In thinking about silence, I started to find references to people’s need, indeed their yearning for it, almost everywhere I turned. My local church had as an experiment a service in the style of the French monastery at Taizé, considerable parts of which involve sitting in silence, and found it so spiritually rewarding that more are planned. The local Quaker meeting house reports a great increase in attendees. I read about the popularity of retreats at Launde Abbey, in Leicestershire, to which, the chaplain says, many go who are “desperate for silence”. The monastic way of life still holds a tremendous fascination for many seekers after truth, God, meaning, the life of the spirit — and silence. TV programmes about it garner large viewing audiences, in an apparently secular age in which the agenda of aggressive atheism becomes ever more vocal. The attraction of monasticism is entirely understandable. Spend half an hour in a monastery, even as a passing visitor, and only the most prejudiced or resistant could fail to be impressed by the quality of the silence, in which deep spirituality and prayerfulness flourish and the sense of God is all but palpable. But it is not only believers who are most affected. In his great book about weeks spent as a guest in various monasteries, A Time to Keep Silence (John Murray, 2004), Patrick Leigh Fermor vividly describes the extraordinary impact it made upon him and the profound effect of the deep, perpetual silence in which monks live, move and have their being. It marked him for life and he was not and has not become a man of a faith, Christian or otherwise. He was, though, humble and accepting of the places in which he stayed, open to the experience and acutely sensitive to the absolute sincerity and joy of the monks who pass their entire lives in prayer, much of it silent. He was that rare thing, a pious and respectful unbeliever. He also stresses the significance of individual sounds in this world of deep quietness — the pat of leather sandals on stone floors, the tolling of a bell, the voices raised in chant, which are as remarkable and powerful as the lighting of the first candle in the darkness of the chapel in the middle of the night. Even reading about life in these monasteries brings a sense of quietness and peace. 

But to enter into it more deeply still, I recommend you take a peaceful time alone to watch the extraordinary and unique film, Into Great Silence, made in the Carthusian monastery of La Grande Chartreuse, in the French Alps. The film-maker, Philip Gröning, was allowed unprecedented access to the intimate daily life of the monks and the result is several hours of intense, concentrated, almost crystallised silence, within which everyday sounds and movements are highlighted so that we become aware of them as perhaps never before. Rain patters on to the grey slate roofs, snow creaks as it melts in the sun, a brother chinks a fork against a tin dish to summon the cats for feeding and cow bells make their tinny sound as the animals are let out to pasture in spring. There is the sound of scissors cutting cloth and a razor cutting hair, the wooden wheels of the cart delivering meals to the cells clatter along a passage, an axe chops wood. It is as if one had never heard these things before, as they reveal their small, subtle differences against the background of awe-inspiring quiet.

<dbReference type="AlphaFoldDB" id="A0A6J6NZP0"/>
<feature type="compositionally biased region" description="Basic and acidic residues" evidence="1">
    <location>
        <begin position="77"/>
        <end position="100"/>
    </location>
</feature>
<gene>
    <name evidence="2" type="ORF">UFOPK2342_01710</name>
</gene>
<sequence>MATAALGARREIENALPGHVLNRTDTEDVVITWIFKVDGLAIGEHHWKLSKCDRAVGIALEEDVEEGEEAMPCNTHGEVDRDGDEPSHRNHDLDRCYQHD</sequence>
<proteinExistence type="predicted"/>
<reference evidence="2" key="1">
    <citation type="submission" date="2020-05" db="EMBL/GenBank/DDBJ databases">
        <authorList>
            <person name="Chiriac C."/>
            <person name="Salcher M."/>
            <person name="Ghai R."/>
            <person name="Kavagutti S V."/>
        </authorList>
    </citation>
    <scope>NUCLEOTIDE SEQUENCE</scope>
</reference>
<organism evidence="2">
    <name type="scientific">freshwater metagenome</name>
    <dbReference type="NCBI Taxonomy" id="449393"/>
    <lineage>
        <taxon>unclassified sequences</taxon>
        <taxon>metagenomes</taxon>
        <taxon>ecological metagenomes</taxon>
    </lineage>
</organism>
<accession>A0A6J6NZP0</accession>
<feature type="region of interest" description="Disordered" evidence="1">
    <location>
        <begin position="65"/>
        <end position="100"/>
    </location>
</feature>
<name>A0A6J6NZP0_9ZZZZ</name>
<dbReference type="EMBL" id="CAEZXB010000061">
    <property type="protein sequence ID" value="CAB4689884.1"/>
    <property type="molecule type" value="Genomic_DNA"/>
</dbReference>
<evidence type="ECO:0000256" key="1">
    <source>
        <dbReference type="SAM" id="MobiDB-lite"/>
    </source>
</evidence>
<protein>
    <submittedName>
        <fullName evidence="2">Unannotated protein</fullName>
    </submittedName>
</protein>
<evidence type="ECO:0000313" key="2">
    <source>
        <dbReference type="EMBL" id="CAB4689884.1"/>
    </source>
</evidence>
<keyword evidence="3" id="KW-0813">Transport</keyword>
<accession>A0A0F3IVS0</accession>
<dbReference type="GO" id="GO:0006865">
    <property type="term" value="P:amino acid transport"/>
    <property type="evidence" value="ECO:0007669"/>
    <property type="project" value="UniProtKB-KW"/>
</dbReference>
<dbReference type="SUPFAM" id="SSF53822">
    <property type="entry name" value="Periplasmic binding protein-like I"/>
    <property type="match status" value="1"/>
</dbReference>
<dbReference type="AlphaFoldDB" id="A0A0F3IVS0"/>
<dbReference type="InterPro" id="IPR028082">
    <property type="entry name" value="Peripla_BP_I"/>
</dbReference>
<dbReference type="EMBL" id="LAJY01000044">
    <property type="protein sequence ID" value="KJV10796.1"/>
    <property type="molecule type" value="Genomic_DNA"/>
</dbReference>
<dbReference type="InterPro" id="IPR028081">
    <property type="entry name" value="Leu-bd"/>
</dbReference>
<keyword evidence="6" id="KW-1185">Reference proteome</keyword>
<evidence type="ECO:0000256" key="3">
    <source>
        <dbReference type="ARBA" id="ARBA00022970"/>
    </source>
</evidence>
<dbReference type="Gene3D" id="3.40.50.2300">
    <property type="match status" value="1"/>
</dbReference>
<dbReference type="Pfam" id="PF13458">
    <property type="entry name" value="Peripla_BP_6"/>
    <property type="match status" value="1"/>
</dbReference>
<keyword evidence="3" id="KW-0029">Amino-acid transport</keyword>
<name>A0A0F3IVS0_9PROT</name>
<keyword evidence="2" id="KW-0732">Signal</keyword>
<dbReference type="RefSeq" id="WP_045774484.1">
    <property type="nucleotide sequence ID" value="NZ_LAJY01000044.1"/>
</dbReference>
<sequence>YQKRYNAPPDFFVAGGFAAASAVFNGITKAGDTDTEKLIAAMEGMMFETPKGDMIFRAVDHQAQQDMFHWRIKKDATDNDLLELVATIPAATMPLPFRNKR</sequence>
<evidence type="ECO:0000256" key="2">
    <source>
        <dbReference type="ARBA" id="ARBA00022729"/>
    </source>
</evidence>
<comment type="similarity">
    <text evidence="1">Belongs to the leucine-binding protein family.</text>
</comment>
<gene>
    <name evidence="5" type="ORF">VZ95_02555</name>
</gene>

Without an experience, preferably a regular one, of what it means to spend time in silence, we are impoverished and we communicate that impoverishment, and our slowly withering appreciation of the joys of quietness, to our children. Their nature, their very instinct, is to make a noise. The sound of a playground of primary school children or their chatter, like a flock of birds as a bevvy of them pass us by in the street, are among the most joyful in the world. Children want and need to move, to leap and jump, hop, skip and run. It is not in the nature of the child to yearn to sit still or keep silent. We must teach them how to do it and to be comfortable within and unafraid of silence, because those are human needs, as much as fruit, good meat, fish, milk, bread, love and tenderness, stories and songs. Silence nourishes an inner awareness and a deep though not uncritical contentment with self. In silence, we learn to feel happy in our own skins, we discover what our personal resources are for dealing with the problems, stresses and complexities of the world and how we can deepen and strengthen them.

If children do not learn to focus and concentrate in a pool of quietness, their minds become fragmented and their temperaments irritable, their ability to absorb knowledge and sift it, grade it and evaluate it do not develop fully. Reading a book quietly, watching a raindrop slide slowly down a windowpane or a ladybird crawl up a leaf, trying to hear the sound of a cat breathing when it is asleep, asking strange questions, such as, “Where do all the colours go at night?” and speculating about the possible answers — all of these are best done in silence where the imagination can flourish and the intricate minutiae of the world around us can be examined with the greatest concentration. If there is a constant jazzy buzz from which no one ever frees them, and which distracts and diverts until they are confused and then rendered punch-drunk by aural stimuli, children become unsettled and anxious — and life is an anxious business for them at the best of times. We are responsible for giving them the great gift of time spent in silence so that they can begin to understand and experience its healing properties and become aware that it will always be there for them to draw upon, if they are only taught how to find it. Once they have, they will never lose the longing for periods of silence or, when they have attained them, the enrichment they bring. We must not to deprive them of this as we have, though perhaps unknowingly, deprived them of so much else.